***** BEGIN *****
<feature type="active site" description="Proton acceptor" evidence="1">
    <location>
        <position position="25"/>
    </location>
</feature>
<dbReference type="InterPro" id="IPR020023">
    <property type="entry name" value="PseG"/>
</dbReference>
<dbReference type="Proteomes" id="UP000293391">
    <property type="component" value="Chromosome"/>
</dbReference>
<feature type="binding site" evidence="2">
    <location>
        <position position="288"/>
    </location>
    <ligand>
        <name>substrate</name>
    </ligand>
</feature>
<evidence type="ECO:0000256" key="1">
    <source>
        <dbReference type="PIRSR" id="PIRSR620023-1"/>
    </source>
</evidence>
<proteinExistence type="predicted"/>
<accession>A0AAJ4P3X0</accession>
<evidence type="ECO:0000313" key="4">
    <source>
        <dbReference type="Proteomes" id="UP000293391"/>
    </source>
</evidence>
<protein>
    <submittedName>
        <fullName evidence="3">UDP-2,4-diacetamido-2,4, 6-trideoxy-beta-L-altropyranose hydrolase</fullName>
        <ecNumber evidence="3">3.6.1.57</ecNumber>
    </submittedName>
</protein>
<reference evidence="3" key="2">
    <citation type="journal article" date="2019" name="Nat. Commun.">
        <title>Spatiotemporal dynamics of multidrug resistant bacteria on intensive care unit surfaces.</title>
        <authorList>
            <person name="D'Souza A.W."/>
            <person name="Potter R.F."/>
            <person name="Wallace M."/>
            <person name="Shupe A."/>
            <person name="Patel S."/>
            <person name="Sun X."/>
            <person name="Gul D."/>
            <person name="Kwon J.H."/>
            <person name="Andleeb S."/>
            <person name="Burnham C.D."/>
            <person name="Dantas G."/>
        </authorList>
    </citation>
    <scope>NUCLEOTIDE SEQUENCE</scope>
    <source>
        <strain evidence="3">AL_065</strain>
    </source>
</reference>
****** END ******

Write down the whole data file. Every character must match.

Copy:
<feature type="active site" description="Proton acceptor" evidence="1">
    <location>
        <position position="25"/>
    </location>
</feature>
<dbReference type="InterPro" id="IPR020023">
    <property type="entry name" value="PseG"/>
</dbReference>
<dbReference type="Proteomes" id="UP000293391">
    <property type="component" value="Chromosome"/>
</dbReference>
<feature type="binding site" evidence="2">
    <location>
        <position position="288"/>
    </location>
    <ligand>
        <name>substrate</name>
    </ligand>
</feature>
<evidence type="ECO:0000256" key="1">
    <source>
        <dbReference type="PIRSR" id="PIRSR620023-1"/>
    </source>
</evidence>
<proteinExistence type="predicted"/>
<accession>A0AAJ4P3X0</accession>
<evidence type="ECO:0000313" key="4">
    <source>
        <dbReference type="Proteomes" id="UP000293391"/>
    </source>
</evidence>
<protein>
    <submittedName>
        <fullName evidence="3">UDP-2,4-diacetamido-2,4, 6-trideoxy-beta-L-altropyranose hydrolase</fullName>
        <ecNumber evidence="3">3.6.1.57</ecNumber>
    </submittedName>
</protein>
<reference evidence="3" key="2">
    <citation type="journal article" date="2019" name="Nat. Commun.">
        <title>Spatiotemporal dynamics of multidrug resistant bacteria on intensive care unit surfaces.</title>
        <authorList>
            <person name="D'Souza A.W."/>
            <person name="Potter R.F."/>
            <person name="Wallace M."/>
            <person name="Shupe A."/>
            <person name="Patel S."/>
            <person name="Sun X."/>
            <person name="Gul D."/>
            <person name="Kwon J.H."/>
            <person name="Andleeb S."/>
            <person name="Burnham C.D."/>
            <person name="Dantas G."/>
        </authorList>
    </citation>
    <scope>NUCLEOTIDE SEQUENCE</scope>
    <source>
        <strain evidence="3">AL_065</strain>
    </source>
</reference>